"That's a great question. First of all," says Navarro, "you have to have boundaries. You have to demonstrate that you are, in fact, a leader, but you are willing to listen. And listen as long as it takes so that the person feels that their message is being received and that they have their say."
Navarro emphasizes that it's essential to be direct, not fidgeting. "Just think about what you need to say in advance and then just say it. And if you have to tell someone they're being put on notice because they're failing in their task, then you just lay it out, just like that."
I asked Oud to elaborate on any body language cues a leader should give when handling a difficult conversation with an employee.
"It depends," replied Oud, "on if the conversation is difficult for you as a leader (maybe you are new to this kind of conversation on how to give constructive feedback) or if the difficulty is there for the employee."
This is an important distinction. We explored how a leader can make an employee feel comfortable during a difficult conversation.
"Being a good listener helps. Listening is key," explains Oud. "Also, ensure that your posture, gestures and voice are not antagonistic. We can be empathetic with our gestures but also firm with boundaries."
Our message must be plain and understandable, stresses Oud, "and supported by congruent behavior: a straight posture, a clear voice and good eye contact. Use your eyes to gaze as you listen but not stare with acrimony."
According to Oud, it also helps to validate the fears and apprehensions of others. "In the end, the message must be conveyed as humanely as possible."
Neurodivergent people have a brain that works differently from the average or "neurotypical" person. This includes differences in ways of learning, ways of communicating, or ways of perceiving the environment.
Should leaders adapt their body language and communication style when talking to neurodivergent employees?
Oud says: "Adaptation is key for anyone who wants to communicate effectively. As a leader, you should observe and understand how you can create comfort during your conversation to help others, yourself and the company achieve the goals ahead."
"Neurodiversity," she adds, "is such a broad category that may require standing further away or perhaps making less eye contact, slowing down how fast you speak, or changing the tone of voice. Observation is key to determining what will make the other person or team more psychologically comfortable and how to act accordingly."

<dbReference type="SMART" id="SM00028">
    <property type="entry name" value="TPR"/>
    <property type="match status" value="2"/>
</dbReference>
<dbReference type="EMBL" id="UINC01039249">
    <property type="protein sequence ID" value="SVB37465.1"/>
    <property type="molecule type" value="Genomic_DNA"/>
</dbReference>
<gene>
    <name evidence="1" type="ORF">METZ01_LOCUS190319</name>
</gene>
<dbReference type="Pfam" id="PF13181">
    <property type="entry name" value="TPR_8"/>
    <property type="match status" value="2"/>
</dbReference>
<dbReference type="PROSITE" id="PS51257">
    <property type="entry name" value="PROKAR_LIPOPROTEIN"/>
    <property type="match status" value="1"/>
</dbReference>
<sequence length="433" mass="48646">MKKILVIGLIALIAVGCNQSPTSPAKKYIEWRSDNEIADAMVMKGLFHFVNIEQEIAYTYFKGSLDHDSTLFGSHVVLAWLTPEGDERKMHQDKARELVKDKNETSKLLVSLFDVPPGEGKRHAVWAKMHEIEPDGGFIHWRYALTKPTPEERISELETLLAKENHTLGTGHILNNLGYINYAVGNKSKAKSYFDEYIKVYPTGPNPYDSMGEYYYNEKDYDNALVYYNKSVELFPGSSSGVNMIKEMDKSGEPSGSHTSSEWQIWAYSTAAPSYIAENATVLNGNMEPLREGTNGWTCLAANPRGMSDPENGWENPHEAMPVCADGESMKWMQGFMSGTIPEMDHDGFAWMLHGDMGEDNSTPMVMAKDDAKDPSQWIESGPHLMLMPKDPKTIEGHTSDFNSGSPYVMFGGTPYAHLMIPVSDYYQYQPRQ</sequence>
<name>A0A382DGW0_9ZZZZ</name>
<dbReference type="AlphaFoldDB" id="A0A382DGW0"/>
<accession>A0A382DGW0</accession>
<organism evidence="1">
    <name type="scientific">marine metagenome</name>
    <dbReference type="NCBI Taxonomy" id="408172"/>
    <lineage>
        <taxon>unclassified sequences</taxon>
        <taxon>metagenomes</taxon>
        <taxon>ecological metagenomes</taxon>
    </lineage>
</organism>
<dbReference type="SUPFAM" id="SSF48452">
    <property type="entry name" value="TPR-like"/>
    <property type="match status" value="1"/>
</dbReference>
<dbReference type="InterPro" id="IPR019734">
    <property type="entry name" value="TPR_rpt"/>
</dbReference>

Remember that no two neurodivergent people are the same. What works well for one person, may not for another. So if in doubt as to how you can adapt your body language to make them feel more comfortable, just ask!
Focusing on what makes a person more psychologically comfortable ties in with an important principle Joe Navarro talks about: the importance of observing people's signs of "comfort" and "discomfort."
Focusing on these two behavioral clues will give you the necessary information to help you adapt your approach accordingly. It will yield powerful insights that can make you a more effective communicator. Asking yourself, "Are people comfortable or uncomfortable?" is one of the top ways of becoming body-language smart.
When we seek to learn about body language, many of us look for tips on detecting deception or projecting power. But the overarching message I have gotten from Joe Navarro and Anne-Maartje Oud is to focus instead on observing the signs of comfort or discomfort in others. Using these cues to modify your body language so that others feel at ease around you is a surefire way to become a better communicator and achieve greater success in your interaction.
Discover more about using body language to communicate more effectively, with our recommended resources:
About the Author:
Bruna is an educator, author and speaker specializing in emotional intelligence, leadership, communication, and presentation-skills training.
"The best leaders, the ones who make the most change, know that communications is not a soft skill but a rock-hard competency." -Sally Susman
"He’d also just talk over people, including me. And my reaction was not me at my best. I just sat there in a passive-aggressive huff. " - Simon Bell